This gentle Presbyterian minister lived and worked among Cincinnati's poor, helped Black tenant farmers in Tennessee during the civil rights era, and went to jail as a pacifist conscientious objector. Building the Beloved Community details the terrible price the Reverend Maurice McCrackin paid for his peace and civil rights activism--defrocking, public vilification, numerous jailings--and the wide honor and vindication he earned in the later years of his life.
Born and raised in the Midwest, McCrackin began his ministry as a missionary to the Middle East, where he experienced "a dark night of the soul," beginning the journey that led him from the traditional Presbyterian ministry to a deeper commitment to social justice. In Cincinnati he led the first mainstream integrated church and established a settlement house among the poor. Soon he was drawn to protest racism and militarism. An active member of the Fellowship of Reconciliation, McCrackin became a war tax resister. He and several of his closest friends became part of "Operation Freedom," a ministry to black tenant farmers in southwestern Tennessee and northern Mississippi at a time when they were being economically strangled for daring to send their children to formerly all-white schools as the Civil Rights Movement began unfolding.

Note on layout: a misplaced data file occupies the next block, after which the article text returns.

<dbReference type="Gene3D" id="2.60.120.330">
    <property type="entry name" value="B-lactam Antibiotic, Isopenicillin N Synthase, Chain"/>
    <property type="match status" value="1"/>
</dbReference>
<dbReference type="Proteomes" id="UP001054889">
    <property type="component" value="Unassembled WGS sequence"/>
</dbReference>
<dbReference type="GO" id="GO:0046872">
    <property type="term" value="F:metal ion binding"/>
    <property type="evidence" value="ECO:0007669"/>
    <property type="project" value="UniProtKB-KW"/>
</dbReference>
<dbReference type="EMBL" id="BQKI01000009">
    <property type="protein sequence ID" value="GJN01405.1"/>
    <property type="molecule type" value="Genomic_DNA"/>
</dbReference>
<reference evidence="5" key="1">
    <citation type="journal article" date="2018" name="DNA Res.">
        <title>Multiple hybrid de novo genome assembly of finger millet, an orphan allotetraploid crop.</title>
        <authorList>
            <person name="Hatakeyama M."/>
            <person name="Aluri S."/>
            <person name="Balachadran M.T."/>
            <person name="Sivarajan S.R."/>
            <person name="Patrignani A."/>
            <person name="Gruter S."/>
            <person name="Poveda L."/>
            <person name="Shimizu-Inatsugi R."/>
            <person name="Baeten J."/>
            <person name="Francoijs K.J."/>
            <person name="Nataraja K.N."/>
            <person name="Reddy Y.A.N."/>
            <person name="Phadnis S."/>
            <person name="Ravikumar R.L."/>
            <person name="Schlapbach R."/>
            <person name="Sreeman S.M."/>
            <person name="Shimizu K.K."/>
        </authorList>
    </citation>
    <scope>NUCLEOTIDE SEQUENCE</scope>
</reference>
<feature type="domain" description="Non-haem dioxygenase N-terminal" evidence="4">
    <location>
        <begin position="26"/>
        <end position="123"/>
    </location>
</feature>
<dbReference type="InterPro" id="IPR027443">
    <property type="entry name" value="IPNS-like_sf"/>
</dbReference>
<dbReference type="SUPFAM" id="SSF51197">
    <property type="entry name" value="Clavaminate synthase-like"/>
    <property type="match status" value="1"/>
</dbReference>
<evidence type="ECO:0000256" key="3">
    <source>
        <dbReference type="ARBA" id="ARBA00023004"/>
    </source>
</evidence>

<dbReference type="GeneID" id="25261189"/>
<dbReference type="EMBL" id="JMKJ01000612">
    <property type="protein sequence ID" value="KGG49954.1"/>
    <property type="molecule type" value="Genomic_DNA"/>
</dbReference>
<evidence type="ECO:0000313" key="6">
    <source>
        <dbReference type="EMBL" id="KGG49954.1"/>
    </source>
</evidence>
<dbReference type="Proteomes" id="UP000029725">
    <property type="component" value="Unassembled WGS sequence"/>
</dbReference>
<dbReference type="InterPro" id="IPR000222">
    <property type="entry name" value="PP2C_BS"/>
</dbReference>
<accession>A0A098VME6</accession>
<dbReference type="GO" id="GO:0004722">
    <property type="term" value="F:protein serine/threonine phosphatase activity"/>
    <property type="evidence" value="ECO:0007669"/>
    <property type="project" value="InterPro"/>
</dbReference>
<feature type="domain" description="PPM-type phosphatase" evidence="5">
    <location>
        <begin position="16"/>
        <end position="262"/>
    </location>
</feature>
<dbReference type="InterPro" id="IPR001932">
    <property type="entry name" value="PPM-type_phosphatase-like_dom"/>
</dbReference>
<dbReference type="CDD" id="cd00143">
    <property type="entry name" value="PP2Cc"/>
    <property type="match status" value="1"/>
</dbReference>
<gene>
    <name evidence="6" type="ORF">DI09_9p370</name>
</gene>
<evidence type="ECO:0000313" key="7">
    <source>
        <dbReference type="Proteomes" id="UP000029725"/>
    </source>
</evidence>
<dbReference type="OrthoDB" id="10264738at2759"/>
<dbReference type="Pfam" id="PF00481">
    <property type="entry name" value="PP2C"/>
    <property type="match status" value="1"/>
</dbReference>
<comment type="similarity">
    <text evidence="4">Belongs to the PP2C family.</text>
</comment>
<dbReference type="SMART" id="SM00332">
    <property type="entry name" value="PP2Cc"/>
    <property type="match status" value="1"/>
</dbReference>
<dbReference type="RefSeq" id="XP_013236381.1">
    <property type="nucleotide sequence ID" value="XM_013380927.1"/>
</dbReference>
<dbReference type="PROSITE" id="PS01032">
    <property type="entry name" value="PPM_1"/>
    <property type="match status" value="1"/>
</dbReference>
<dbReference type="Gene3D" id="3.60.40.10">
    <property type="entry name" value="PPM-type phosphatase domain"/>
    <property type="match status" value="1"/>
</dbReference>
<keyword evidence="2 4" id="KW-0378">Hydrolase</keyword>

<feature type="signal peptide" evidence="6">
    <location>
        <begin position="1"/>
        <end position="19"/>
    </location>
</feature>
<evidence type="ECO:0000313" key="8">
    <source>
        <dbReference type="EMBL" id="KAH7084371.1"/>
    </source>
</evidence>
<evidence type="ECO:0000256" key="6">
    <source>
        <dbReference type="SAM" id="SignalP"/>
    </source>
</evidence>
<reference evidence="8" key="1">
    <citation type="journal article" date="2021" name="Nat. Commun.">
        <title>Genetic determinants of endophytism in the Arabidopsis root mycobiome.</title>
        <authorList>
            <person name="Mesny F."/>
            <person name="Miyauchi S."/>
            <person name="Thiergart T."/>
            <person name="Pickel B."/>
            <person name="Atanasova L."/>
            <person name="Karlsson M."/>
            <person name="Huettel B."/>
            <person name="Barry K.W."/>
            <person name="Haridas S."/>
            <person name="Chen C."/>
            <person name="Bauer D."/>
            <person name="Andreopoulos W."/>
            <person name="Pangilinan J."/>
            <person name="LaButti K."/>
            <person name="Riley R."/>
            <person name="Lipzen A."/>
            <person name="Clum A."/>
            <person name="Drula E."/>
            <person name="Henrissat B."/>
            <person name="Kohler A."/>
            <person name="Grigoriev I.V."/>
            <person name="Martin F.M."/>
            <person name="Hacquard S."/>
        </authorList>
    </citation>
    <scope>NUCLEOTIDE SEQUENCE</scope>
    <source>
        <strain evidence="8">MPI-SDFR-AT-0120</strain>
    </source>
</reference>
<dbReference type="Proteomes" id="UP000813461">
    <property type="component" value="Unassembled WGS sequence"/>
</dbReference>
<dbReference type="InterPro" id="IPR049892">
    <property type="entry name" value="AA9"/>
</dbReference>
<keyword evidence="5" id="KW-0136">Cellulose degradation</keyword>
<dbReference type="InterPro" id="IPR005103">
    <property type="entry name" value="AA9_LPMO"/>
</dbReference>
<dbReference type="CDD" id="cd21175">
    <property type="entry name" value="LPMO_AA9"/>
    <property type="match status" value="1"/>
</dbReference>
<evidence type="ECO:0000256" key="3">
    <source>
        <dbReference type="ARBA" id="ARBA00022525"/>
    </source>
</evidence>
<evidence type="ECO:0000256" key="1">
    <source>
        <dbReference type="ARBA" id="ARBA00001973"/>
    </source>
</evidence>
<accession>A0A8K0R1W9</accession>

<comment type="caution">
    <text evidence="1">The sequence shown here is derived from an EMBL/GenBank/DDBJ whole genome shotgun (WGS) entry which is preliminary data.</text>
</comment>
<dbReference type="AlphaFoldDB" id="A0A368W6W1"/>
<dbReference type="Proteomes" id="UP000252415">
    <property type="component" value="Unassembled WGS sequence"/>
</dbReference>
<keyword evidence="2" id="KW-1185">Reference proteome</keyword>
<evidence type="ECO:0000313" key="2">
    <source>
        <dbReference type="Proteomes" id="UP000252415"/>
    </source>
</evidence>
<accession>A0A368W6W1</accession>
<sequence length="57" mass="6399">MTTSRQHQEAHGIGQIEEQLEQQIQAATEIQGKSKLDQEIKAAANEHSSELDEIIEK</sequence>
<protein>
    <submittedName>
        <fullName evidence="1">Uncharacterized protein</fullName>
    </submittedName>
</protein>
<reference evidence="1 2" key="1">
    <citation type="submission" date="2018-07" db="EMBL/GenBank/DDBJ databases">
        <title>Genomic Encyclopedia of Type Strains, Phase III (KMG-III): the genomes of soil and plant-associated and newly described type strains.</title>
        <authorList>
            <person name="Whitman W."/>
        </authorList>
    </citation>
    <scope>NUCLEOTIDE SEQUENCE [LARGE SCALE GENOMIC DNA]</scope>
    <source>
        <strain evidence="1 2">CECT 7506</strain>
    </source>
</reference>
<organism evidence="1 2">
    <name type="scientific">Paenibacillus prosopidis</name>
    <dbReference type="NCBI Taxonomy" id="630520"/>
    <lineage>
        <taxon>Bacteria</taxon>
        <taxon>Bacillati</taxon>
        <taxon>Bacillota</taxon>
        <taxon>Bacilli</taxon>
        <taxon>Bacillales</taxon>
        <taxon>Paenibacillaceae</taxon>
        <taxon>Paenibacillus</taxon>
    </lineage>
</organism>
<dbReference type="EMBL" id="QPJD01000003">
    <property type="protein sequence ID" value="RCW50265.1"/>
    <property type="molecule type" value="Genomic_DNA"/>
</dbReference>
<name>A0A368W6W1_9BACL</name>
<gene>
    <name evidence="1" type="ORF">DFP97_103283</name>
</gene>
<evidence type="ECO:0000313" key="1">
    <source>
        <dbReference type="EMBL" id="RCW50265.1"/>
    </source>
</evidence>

McCrackin was gentle and loving in his personal relationships at the same time he adamantly resisted authorities who he felt were buttressing the oppressions he saw around him. His colleagues within the Presbytery did not understand his version of Christianity, and they eventually removed him from the ministry--only to reinstate him twenty-five years later, with apologies. In the meantime, hehad continued on with his witness at the Community Church of Cincinnati.
This is a story that calls to our attention the critical questions of our time. What is our responsibility in the face of possible nuclear annihilation or ecological disaster? What is the dividing line between allegiance to the institutions of our society and allegiance to our own sense of what is right? Is it possible to live a life motivated by unconditional love?